Independent contributor Jeremy Alford, in a story published by The Courier in Houma, says so far regional agriculture professionals in the state are looking at a mixed crop.

The U.S. Senate-passed bill cuts agriculture programs by $23.6 billion over 10 years, Bloomberg reports, primarily by ending direct payments to growers regardless of commodity prices. It’s being called the biggest policy change in the Farm Bill in decades; the current five-year bill expires in September. While the bill ends direct payments, there are other protections for farmers, including expanded crop-insurance programs and aid for losses when prices drop or crops fail.

Sugar cane producers managed to get a minor win out of the Senate-passed bill, according to The Courier story, while others like rice farmers are fighting what they decry as “unfair” provisions.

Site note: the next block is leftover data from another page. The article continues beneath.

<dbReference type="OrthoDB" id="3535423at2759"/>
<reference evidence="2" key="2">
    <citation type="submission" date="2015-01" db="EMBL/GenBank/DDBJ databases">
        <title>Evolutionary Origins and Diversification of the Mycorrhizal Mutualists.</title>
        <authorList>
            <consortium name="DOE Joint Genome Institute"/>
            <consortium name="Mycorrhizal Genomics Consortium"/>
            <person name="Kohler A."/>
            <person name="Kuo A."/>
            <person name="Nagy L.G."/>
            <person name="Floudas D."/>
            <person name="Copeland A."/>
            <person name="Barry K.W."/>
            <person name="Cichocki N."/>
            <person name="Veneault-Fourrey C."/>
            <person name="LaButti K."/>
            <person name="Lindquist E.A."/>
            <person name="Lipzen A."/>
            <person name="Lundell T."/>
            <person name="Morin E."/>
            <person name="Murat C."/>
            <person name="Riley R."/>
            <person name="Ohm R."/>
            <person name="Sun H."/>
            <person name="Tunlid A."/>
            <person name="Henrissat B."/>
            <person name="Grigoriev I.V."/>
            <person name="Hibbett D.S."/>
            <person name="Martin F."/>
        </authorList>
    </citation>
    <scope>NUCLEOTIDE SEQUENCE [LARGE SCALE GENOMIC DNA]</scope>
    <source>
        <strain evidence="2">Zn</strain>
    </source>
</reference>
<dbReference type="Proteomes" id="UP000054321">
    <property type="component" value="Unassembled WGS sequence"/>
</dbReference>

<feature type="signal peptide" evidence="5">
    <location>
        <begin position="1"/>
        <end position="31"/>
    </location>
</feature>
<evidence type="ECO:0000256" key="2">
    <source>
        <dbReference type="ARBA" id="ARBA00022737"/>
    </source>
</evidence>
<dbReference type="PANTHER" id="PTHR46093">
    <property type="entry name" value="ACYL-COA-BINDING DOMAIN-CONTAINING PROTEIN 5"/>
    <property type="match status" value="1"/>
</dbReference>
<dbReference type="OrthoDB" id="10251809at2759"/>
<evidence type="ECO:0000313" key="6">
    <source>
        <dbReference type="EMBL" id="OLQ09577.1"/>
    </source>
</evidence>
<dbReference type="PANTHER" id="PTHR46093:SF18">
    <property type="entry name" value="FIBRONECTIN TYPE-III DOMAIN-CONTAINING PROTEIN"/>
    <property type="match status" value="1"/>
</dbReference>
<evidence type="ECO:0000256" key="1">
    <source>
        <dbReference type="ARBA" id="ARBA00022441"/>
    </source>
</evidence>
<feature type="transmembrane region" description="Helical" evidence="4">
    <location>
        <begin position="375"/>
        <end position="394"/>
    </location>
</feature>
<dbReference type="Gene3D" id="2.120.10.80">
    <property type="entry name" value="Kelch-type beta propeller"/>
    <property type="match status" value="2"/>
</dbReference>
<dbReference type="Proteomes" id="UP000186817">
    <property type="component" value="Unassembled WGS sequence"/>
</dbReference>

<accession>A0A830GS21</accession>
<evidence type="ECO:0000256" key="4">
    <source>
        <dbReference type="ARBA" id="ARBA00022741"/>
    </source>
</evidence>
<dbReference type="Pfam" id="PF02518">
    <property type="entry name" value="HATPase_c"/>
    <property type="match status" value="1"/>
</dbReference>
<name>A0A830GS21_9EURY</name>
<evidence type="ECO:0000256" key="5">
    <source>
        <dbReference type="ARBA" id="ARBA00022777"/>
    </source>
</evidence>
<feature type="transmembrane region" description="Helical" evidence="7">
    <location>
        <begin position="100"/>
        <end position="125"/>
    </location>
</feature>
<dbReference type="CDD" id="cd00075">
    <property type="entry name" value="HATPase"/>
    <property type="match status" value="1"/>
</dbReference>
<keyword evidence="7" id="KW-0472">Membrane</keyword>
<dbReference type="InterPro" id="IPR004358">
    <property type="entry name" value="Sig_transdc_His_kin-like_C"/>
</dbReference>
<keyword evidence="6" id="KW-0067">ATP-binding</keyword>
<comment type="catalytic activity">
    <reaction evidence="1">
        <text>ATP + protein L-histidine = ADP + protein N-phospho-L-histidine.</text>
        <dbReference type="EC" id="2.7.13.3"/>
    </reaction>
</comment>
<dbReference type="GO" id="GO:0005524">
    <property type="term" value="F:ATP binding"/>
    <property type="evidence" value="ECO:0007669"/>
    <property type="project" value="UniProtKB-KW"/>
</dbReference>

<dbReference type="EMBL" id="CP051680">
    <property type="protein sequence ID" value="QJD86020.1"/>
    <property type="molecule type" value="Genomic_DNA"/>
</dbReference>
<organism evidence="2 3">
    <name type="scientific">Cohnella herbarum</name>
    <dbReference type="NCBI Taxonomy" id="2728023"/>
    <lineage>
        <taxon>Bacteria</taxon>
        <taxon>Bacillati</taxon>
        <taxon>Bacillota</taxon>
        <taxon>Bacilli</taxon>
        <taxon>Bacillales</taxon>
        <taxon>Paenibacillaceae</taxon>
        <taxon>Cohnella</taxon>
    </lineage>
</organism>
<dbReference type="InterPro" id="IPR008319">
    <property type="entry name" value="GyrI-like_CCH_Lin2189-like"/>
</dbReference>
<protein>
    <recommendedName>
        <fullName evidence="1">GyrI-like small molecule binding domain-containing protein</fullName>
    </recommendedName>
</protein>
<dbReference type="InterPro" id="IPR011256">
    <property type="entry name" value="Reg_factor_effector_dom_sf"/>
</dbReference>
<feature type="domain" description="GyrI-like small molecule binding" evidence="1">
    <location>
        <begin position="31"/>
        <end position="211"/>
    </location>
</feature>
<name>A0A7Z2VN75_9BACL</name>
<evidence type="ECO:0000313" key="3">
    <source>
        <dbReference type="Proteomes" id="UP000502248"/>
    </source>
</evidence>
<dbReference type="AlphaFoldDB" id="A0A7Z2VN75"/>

The House Agriculture Committee is next to take up the bill. The Courier reports on why both of the state’s U.S. senators voted against the legislation last week:
Before he voted in opposition, Sen. David Vitter, a Republican, attached an amendment to the bill that he says aimed to close loopholes in the federal animal-fighting law related to attendance at dogfights and cockfights.

Vitter, who described such activities as “garish spectacles,” said cons outweighed the pros, such as an expansion of the federal food-stamp program.

Sen. Mary L. Landrieu, a Democrat, has also voiced concerns that the bill would have drastic consequences for Louisiana’s rice farmers.
Click here for what Robert Paarlberg, author of Food Politics: What Everyone Needs to Know, told U.S. News about why some of the benefits in the Senate-passed bill are a waste of taxpayers’ money.

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